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It’s hard to know exactly what moment we occupy in regard to the New Atheism and its concomitant backlash. Are we in the backlash of the backlash? Or the backlash of the backlash of the backlash? As Tim Whitmarsh shows in his recent Battling the Gods: Atheism in the Ancient World, this debate is about two thousand years old; I don’t propose to resolve it today or tomorrow. I do, however, have a modest suggestion: Instead of riling up ourselves and our antagonists any further, we atheists might direct at least some of our righteousness into good-humored mockery of a perfectly harmless figure whose feelings can’t be hurt: God.

Admittedly, it’s almost impossible not to rile up people on this subject, but short of taking a vow of silence, atheists don’t have much choice. While muzzling ourselves in deference to the sensitivities of believers is not a reasonable expectation, expressing full-blown contempt for those same sensitivities isn’t much better. Might there be a middle path between excessive deference on the one hand and hurtful belligerence on the other? Yes, there is, and Friedrich Nietzsche marked it out in his gloriously intemperate polemic The Antichrist. More… “How To Laugh At God”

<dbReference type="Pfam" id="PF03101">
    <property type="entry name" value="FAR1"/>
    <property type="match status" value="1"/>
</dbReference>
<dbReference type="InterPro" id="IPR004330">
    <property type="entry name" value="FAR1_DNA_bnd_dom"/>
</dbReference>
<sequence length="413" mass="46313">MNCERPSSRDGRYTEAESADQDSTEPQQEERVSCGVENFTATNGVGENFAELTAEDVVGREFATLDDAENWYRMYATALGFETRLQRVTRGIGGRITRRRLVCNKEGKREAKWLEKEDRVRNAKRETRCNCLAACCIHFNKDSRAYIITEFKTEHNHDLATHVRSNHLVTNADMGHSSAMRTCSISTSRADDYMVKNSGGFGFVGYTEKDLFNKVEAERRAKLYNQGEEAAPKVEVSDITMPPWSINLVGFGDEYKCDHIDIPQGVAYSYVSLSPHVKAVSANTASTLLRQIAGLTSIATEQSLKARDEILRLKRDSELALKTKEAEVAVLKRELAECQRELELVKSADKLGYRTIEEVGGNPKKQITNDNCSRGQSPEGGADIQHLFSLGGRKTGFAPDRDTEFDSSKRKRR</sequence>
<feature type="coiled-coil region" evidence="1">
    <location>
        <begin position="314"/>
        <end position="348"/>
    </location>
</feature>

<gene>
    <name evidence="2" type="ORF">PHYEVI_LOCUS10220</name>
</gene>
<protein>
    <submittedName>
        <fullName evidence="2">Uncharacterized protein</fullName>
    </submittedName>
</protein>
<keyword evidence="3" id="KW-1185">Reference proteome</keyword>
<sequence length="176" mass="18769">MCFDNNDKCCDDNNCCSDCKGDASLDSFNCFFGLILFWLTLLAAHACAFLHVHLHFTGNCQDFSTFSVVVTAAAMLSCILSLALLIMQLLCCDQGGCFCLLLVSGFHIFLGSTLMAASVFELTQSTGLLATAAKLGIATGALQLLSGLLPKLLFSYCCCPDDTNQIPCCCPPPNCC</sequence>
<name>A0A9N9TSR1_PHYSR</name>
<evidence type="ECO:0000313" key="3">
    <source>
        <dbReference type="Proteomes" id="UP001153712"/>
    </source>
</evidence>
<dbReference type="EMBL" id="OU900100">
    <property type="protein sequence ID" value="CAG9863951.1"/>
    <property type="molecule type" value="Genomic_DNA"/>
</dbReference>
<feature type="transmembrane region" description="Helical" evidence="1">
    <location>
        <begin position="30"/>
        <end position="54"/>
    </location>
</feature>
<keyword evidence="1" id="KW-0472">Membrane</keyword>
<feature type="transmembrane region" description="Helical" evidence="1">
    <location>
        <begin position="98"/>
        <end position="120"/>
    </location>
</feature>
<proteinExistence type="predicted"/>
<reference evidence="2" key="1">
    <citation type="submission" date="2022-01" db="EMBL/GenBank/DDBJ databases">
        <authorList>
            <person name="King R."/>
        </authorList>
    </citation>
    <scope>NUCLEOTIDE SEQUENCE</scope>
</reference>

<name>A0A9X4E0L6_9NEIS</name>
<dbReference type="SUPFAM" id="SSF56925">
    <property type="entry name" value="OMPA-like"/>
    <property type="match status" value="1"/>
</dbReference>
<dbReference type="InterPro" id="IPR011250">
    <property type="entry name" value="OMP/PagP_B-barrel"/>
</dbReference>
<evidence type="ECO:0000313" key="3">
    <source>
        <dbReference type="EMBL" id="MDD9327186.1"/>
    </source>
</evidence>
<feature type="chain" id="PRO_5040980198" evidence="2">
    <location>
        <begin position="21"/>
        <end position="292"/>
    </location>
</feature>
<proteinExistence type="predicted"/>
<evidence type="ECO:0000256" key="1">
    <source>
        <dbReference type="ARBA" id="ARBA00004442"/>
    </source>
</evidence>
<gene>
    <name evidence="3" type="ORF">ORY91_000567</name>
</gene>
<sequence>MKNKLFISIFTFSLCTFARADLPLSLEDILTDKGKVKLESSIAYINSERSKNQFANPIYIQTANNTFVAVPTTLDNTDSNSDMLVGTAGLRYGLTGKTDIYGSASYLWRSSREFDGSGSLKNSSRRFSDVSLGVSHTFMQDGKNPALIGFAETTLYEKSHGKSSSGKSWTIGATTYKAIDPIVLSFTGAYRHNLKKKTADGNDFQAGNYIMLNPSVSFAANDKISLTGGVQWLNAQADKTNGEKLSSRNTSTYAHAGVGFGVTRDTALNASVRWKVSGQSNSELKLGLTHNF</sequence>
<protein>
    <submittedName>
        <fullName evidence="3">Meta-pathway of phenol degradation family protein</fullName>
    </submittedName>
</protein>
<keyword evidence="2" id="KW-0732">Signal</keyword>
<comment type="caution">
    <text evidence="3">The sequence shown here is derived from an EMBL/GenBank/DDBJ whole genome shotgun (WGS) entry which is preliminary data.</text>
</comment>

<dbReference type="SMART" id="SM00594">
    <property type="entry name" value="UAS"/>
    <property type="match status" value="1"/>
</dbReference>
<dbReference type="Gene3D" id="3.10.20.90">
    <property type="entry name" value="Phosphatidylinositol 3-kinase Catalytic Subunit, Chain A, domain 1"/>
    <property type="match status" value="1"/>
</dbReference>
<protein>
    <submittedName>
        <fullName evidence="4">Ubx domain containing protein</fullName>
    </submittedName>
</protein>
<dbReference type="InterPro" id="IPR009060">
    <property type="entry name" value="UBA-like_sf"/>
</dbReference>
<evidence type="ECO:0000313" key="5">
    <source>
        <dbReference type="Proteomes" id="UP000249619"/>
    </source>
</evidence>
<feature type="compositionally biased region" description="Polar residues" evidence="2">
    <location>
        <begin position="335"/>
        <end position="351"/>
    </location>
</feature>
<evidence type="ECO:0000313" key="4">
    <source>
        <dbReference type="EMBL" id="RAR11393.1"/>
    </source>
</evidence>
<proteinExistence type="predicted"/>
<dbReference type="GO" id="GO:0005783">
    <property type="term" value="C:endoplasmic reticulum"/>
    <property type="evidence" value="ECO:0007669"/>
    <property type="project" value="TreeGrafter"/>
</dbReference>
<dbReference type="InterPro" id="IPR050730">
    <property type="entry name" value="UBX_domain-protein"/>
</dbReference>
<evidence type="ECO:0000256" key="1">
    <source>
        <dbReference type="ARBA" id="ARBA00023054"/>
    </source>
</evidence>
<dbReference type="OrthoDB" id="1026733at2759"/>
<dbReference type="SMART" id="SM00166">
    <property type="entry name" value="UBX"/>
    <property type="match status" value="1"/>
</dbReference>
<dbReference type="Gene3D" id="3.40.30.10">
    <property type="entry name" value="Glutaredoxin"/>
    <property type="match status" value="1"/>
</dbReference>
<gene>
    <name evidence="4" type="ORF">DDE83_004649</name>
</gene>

Stephen Akey is the author of two memoirs, College and Library, and of essays in The New Republic, Open Letters Monthly, and The Millions.
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All is completed, I said. You can rest and take delight in your accomplishment, I said. Except.

Except now you have to do it all over again.

Maybe not all of you. Maybe only most of you. There are, after all, those painstaking writers who meticulously go over each sentence as it appears and polish it until it has just the right glossiness and hint of darkness. When it is as smooth as a milkshake. When it dances or sings or claps.

But make no mistake: Almost all of us have to do all of it all over again.

You may start by running a spelling and grammar search on the file in your computer. The search will clean up a few typos. Which helps, but, sadly, not all that much. After all, this is simply housecleaning, and like housecleaning, you need to do it repeatedly, i.e., every time you add to or alter your piece. You must also read, reread, reread again, and then reread some more. Some readers suggest reading backwards from the last page, especially when what you have written is poetry. What are you looking for? The tiniest things imaginable: reversed quotation marks, for example, and words that lack needed power, or a comma that should be a semicolon, a question mark that should be a period. Check spellings for capitals and hyphens. Check military abbreviations. Check all other abbreviations. This, unfortunately, is not fun. This is tedious. And you may find yourself nearly hysterical with anxiety.
More… “Revise Until You Drop”

Kelly Cherry‘s new poetry book is Quartet for J. Robert Oppenheimer. Her book of flash fiction titled Temporium is forthcoming later this year.